Dan Dunmoyer
Dan Dunmoyer | President and Chief Executive Officer, California Building Industry Association

The State of California’s Legislative Analyst’s Office (LAO) estimated that 70,000-110,000 new housing units are needed per year to keep housing prices from rising faster than the national average. What are the most important barriers to new housing construction and what can be done about them? 

Scholars Evgeny Burinskiy, Lois Takahashi, and Richard Green gather with industry experts Bert Selva and Dan Dunmoyer to discuss results from a new survey of California homebuilders, planning commissioners, and housing advocates. The survey, supported by a grant from the California Homebuilding Foundation, highlights the differences in perceptions stakeholders have about the development review process. Overall, each stakeholder group universally sees both traffic congestion and affordable housing as a crucial hurdle to overcome as California grows.

View Survey Report

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A Sea Change in Economic Policy

May 4, 2021
Claudia Sahm
Claudia Sahm | Senior Fellow, Jain Family Institute

Claudia Sahm joins Richard K. Green to outline the changes in economic policy as the Federal Reserve and Congress have reacted to the COVID-19 pandemic. Sahm, who was inside the Federal Reserve during the Great Recession and recovery, has since devised the Sahm Rule Recession Indicator to help policymakers and economists determine the start of a recession based on unemployment rates.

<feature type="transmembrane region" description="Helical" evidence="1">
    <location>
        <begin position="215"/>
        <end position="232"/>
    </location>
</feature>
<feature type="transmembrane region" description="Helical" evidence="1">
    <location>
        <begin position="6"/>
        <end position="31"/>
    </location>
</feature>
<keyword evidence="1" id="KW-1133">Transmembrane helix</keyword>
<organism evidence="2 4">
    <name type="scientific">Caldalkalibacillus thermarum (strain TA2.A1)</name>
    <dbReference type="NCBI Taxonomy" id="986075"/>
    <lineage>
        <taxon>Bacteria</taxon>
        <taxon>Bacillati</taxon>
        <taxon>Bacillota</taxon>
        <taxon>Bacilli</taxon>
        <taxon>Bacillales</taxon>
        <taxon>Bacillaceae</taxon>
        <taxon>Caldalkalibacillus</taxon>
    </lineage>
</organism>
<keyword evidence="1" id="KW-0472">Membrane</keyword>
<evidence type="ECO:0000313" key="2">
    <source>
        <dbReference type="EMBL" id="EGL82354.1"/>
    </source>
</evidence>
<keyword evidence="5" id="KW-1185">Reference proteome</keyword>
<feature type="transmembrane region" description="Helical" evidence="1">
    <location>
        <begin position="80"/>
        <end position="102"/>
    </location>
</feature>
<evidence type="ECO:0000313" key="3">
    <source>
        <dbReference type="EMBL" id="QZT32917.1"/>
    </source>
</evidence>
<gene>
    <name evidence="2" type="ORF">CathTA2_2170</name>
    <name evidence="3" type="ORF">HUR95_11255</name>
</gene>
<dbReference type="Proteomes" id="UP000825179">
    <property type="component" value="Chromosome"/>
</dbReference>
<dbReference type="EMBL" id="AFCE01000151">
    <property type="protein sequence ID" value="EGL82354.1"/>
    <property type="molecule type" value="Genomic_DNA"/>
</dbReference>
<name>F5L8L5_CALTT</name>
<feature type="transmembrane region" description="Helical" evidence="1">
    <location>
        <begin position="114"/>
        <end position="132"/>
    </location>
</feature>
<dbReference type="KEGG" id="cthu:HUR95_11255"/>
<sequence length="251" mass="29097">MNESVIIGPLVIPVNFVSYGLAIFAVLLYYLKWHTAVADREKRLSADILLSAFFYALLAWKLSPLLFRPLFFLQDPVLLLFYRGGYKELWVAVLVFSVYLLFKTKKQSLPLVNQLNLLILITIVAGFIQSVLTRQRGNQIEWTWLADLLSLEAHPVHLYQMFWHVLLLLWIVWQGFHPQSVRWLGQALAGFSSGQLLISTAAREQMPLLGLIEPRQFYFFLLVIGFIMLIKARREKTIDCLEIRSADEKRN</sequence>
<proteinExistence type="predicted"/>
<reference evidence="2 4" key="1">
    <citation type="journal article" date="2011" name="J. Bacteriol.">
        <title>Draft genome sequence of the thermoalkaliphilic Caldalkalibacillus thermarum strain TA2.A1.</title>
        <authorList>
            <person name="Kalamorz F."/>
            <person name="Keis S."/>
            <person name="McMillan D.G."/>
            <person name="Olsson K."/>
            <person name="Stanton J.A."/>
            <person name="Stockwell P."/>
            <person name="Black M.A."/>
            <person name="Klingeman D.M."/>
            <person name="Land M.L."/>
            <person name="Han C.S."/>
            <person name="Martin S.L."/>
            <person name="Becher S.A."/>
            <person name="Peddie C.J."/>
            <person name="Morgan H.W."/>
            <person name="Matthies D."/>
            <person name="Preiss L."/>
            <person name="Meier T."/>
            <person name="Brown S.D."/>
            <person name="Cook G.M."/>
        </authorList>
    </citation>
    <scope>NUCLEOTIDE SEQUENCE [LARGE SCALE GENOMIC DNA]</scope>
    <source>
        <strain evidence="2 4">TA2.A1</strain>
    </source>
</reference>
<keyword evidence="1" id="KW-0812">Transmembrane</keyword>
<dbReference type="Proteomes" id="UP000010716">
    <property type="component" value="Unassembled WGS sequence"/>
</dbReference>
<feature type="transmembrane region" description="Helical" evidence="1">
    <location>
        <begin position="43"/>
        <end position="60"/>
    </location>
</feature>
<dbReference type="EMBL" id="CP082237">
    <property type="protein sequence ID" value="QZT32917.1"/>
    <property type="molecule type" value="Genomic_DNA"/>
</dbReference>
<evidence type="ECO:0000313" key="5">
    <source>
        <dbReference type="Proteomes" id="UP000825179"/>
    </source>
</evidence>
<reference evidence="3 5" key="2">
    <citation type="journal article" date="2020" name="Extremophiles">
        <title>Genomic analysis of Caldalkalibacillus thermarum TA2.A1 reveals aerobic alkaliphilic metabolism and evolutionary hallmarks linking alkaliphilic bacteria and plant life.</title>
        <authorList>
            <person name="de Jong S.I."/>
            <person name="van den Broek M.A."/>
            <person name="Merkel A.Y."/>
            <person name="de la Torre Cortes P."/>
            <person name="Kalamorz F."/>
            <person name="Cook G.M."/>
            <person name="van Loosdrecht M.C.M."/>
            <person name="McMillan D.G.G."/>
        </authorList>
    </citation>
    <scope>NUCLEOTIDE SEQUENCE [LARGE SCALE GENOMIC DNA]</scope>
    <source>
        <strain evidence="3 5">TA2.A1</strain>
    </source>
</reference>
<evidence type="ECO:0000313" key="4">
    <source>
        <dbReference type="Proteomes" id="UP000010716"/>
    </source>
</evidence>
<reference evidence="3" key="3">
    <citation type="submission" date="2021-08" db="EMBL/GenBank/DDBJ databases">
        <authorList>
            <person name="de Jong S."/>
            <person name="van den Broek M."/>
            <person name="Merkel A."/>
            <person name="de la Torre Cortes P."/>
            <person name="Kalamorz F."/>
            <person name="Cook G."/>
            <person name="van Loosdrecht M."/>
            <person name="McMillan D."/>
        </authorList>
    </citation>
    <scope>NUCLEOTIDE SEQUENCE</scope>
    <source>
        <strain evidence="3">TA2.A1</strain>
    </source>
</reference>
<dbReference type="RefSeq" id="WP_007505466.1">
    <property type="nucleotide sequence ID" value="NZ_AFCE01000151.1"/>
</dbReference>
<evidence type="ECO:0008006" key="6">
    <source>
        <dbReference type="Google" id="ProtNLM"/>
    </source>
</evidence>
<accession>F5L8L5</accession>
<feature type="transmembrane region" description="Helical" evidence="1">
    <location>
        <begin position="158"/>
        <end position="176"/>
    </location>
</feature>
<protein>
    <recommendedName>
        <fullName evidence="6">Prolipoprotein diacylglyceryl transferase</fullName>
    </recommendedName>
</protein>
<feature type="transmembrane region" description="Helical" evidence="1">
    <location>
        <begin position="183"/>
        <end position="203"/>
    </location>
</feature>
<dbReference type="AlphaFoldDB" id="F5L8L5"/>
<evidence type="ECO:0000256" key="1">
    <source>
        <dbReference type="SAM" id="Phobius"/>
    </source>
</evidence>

Sahm points out that economic policy has new goals, new tools are being considered, and change will come with growing pains. As for new goals, Sahm sees interest in concepts like full employment, reducing inequality, and acknowledging racism as harbingers of a new school of thought, and one that is less skittish about inflation as the Fed works to build momentum in economic downturns. The new tools and approaches like the child benefit cash transfers in the latest stimulus package display a shift towards providing direct aid, rather than commonly used tax incentives or other targeted programs. Sahm also acknowledges that change means pain while data catches up to policy for the simple reason that some benefits or programs have never before been attempted in the US.

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The Case for Medicare to Cover Home Safety Renovations

April 1, 2021
Richard K. Green
Richard K. Green | Director, USC Lusk Center for Real Estate
Patricia F. Harris
Patricia F. Harris, MD | Geriatric Medicine Specialist, UCLA Health
Anthony W. Orlando
Anthony W. Orlando | Assistant Professor in the Finance, Real Estate, & Law Department, California State Polytechnic University

Originally recorded for “The Bigger Picture” podcast by the USC Bedrosian Center with host Oliva Olson.

Falling is the number one cause of injury and the seventh leading cause of death in adults ages 65 and older. In the newly published “Breaking Down Silos to Improve the Health of Older Adults,” Richard Green, Patricia Harris, and Anthony Orlando make the case for Medicare coverage of home safety renovations to minimize injurious falls. Olivia Olson speaks with the authors about their recent paper and the changes they hope to see in Medicare coverage.